Abu Dhabi: Last year was a milestone year for organ transplants in the UAE. The groundbreaking procedures marked the biggest strides in health care in the emirate of Abu Dhabi. This year will continue to build on those achievements, just as a raft of regulations introduced by the health-care regulator, the Department of Health, should help improve standards in the sector.

The UAE had long allowed organ transplants. Kidneys had been transplanted between living donors for nearly a decade. In addition, the first solid organ transplant from a deceased donor — that of a kidney — was performed in 2013. A heart from a deceased donor was transplanted in 2017 after a presidential decree clarifying the concept of brain death came into effect.

But it was 2018 that transformed the field of organ transplantation in the country. In total, more than 25 ailing people in the UAE benefited last year alone after receiving organs from deceased donors. In most cases, multiple organs were harvested from the deceased and transplanted into more than one ailing patient.

Successful transplants at the Cleveland Clinic Abu Dhabi, including the first transplant of a liver from a deceased donor and a lung from a deceased donor, meant that the country gained its first multi-organ transplant centre. Surgeons at the renowned hospital also went on to perform a double-lung transplant, a complex five-and-a half-hour procedure that gave a 45-year-old Arab woman a new lease on life.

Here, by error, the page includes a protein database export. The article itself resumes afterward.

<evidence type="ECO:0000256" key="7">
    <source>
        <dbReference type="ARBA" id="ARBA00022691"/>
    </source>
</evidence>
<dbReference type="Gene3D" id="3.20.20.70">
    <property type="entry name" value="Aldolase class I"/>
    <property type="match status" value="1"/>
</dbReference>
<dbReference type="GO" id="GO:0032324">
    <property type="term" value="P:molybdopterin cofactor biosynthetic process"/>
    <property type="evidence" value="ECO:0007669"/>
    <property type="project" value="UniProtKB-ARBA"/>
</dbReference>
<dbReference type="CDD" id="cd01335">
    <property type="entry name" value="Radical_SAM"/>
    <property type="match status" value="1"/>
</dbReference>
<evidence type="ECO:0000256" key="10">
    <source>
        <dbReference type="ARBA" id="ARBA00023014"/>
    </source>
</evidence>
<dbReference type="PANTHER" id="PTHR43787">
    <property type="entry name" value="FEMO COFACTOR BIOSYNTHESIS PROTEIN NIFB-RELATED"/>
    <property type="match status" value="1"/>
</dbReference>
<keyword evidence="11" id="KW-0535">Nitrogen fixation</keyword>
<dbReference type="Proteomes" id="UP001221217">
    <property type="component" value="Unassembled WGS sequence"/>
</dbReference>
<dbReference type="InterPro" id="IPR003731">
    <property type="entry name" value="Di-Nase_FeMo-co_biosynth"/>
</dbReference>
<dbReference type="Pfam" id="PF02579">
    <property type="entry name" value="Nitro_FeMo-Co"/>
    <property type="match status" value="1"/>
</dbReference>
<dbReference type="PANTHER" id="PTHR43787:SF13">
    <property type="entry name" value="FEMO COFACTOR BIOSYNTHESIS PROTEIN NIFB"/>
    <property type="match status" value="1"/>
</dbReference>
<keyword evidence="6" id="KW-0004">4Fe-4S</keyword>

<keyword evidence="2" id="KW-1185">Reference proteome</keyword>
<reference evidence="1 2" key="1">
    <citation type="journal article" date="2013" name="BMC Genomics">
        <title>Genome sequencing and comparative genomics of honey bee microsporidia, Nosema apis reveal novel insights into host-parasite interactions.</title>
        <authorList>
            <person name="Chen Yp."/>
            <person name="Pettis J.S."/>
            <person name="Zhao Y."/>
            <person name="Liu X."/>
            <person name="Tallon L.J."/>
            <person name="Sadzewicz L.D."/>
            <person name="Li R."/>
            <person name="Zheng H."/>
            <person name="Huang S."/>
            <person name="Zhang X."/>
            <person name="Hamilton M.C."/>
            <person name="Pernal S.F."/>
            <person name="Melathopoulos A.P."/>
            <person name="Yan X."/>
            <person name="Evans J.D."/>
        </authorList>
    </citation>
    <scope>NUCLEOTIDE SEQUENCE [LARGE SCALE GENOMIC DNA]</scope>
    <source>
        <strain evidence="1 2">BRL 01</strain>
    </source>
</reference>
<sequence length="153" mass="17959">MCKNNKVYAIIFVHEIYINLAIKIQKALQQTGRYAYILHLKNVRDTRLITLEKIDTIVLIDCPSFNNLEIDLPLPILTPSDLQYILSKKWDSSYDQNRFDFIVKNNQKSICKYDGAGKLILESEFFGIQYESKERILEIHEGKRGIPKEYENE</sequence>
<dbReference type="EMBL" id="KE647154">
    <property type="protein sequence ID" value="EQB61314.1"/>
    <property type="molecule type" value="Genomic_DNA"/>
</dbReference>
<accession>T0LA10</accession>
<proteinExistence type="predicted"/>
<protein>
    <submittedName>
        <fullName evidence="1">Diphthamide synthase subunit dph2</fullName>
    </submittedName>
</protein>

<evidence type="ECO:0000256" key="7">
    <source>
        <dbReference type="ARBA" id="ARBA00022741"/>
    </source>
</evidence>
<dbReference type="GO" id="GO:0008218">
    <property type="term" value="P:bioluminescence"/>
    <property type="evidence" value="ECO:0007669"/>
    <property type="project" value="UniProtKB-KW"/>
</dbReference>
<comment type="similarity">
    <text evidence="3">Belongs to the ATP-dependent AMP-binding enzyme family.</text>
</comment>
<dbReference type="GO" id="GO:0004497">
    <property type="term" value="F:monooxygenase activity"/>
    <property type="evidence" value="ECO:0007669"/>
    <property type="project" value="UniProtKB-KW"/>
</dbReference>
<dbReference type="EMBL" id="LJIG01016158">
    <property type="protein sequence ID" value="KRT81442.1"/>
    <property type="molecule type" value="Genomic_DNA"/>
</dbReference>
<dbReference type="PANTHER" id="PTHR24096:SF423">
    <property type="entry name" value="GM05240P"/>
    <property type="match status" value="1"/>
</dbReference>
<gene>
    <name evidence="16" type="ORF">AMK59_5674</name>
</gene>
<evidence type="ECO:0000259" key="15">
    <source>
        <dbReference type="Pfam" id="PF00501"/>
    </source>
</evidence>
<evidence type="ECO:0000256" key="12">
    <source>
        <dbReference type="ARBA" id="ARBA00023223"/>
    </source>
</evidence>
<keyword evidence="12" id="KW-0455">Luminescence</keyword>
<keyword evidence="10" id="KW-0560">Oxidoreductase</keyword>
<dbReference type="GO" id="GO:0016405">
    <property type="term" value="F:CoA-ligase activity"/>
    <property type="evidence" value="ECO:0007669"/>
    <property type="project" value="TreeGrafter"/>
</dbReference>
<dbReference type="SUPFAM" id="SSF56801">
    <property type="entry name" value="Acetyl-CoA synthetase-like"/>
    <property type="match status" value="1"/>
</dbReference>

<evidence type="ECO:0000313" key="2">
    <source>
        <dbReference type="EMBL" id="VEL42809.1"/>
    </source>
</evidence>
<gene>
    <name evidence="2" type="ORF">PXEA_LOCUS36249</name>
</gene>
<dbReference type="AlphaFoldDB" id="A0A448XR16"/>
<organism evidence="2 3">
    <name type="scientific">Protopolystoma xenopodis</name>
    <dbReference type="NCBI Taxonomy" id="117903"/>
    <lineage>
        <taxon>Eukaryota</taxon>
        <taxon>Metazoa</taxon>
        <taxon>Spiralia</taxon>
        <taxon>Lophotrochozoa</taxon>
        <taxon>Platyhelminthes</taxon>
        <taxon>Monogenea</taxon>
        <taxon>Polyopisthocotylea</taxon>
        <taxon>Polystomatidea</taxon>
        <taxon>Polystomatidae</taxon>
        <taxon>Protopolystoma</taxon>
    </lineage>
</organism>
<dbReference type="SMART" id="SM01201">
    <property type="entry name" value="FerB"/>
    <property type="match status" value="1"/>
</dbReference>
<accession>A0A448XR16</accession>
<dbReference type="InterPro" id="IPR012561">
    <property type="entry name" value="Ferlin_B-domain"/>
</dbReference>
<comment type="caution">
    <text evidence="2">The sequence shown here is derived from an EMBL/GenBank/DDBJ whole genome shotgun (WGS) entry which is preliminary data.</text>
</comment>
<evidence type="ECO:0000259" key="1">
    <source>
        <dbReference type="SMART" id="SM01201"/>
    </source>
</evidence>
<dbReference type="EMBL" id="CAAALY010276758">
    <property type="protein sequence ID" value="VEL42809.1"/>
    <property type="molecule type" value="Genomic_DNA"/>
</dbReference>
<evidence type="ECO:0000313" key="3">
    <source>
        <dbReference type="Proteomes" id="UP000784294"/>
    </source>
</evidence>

Top doctors have told Gulf News that the country now needs a nationwide donor registry, along with a coordinated transplant list to connect potential donors, the patients and health care facilities. Based on statements from health officials, a registry is in the works and is likely to be launched this year, thereby allowing UAE residents to officially register their willingness to donate organs.

Meanwhile, the Department of Health’s focus on tackling childhood obesity in Abu Dhabi is expected to push for new initiatives to tackle the problem. The department has banned food high in sugar and salt content from being served at cafeterias in health care facilities.